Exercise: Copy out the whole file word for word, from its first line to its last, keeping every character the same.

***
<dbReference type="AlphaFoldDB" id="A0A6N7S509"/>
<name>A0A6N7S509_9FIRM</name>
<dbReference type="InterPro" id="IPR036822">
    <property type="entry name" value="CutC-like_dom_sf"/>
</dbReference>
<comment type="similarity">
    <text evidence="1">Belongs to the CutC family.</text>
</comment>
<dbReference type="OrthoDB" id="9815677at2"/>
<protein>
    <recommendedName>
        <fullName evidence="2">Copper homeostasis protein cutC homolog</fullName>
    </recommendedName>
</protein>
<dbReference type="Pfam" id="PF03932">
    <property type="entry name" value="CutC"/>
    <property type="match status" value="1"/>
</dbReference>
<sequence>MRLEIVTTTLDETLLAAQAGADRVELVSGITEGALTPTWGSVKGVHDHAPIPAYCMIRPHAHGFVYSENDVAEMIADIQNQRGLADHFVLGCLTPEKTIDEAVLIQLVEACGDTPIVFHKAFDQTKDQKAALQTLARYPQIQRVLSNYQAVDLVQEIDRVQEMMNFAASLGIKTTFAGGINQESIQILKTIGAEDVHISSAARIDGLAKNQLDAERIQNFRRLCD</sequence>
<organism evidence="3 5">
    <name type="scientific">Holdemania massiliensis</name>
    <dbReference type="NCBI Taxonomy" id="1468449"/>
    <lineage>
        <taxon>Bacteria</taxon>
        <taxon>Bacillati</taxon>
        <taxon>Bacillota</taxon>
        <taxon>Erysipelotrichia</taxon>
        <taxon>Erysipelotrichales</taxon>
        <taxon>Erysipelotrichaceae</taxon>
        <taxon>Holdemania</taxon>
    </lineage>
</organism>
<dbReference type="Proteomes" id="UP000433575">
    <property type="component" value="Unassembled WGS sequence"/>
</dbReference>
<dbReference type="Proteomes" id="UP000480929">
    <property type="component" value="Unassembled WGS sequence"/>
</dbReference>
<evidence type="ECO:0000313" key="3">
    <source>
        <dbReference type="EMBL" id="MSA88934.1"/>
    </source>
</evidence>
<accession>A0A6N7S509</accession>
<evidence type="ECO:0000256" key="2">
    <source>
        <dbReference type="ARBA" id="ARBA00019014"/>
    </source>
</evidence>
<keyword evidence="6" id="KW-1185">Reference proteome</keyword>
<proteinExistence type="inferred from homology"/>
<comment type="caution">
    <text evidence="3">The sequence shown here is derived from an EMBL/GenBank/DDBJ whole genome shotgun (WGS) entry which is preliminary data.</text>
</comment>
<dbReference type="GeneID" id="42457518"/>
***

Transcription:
<dbReference type="AlphaFoldDB" id="A0A6N7S509"/>
<name>A0A6N7S509_9FIRM</name>
<dbReference type="InterPro" id="IPR036822">
    <property type="entry name" value="CutC-like_dom_sf"/>
</dbReference>
<comment type="similarity">
    <text evidence="1">Belongs to the CutC family.</text>
</comment>
<dbReference type="OrthoDB" id="9815677at2"/>
<protein>
    <recommendedName>
        <fullName evidence="2">Copper homeostasis protein cutC homolog</fullName>
    </recommendedName>
</protein>
<dbReference type="Pfam" id="PF03932">
    <property type="entry name" value="CutC"/>
    <property type="match status" value="1"/>
</dbReference>
<sequence>MRLEIVTTTLDETLLAAQAGADRVELVSGITEGALTPTWGSVKGVHDHAPIPAYCMIRPHAHGFVYSENDVAEMIADIQNQRGLADHFVLGCLTPEKTIDEAVLIQLVEACGDTPIVFHKAFDQTKDQKAALQTLARYPQIQRVLSNYQAVDLVQEIDRVQEMMNFAASLGIKTTFAGGINQESIQILKTIGAEDVHISSAARIDGLAKNQLDAERIQNFRRLCD</sequence>
<organism evidence="3 5">
    <name type="scientific">Holdemania massiliensis</name>
    <dbReference type="NCBI Taxonomy" id="1468449"/>
    <lineage>
        <taxon>Bacteria</taxon>
        <taxon>Bacillati</taxon>
        <taxon>Bacillota</taxon>
        <taxon>Erysipelotrichia</taxon>
        <taxon>Erysipelotrichales</taxon>
        <taxon>Erysipelotrichaceae</taxon>
        <taxon>Holdemania</taxon>
    </lineage>
</organism>
<dbReference type="Proteomes" id="UP000433575">
    <property type="component" value="Unassembled WGS sequence"/>
</dbReference>
<dbReference type="Proteomes" id="UP000480929">
    <property type="component" value="Unassembled WGS sequence"/>
</dbReference>
<evidence type="ECO:0000313" key="3">
    <source>
        <dbReference type="EMBL" id="MSA88934.1"/>
    </source>
</evidence>
<accession>A0A6N7S509</accession>
<evidence type="ECO:0000256" key="2">
    <source>
        <dbReference type="ARBA" id="ARBA00019014"/>
    </source>
</evidence>
<keyword evidence="6" id="KW-1185">Reference proteome</keyword>
<proteinExistence type="inferred from homology"/>
<comment type="caution">
    <text evidence="3">The sequence shown here is derived from an EMBL/GenBank/DDBJ whole genome shotgun (WGS) entry which is preliminary data.</text>
</comment>
<dbReference type="GeneID" id="42457518"/>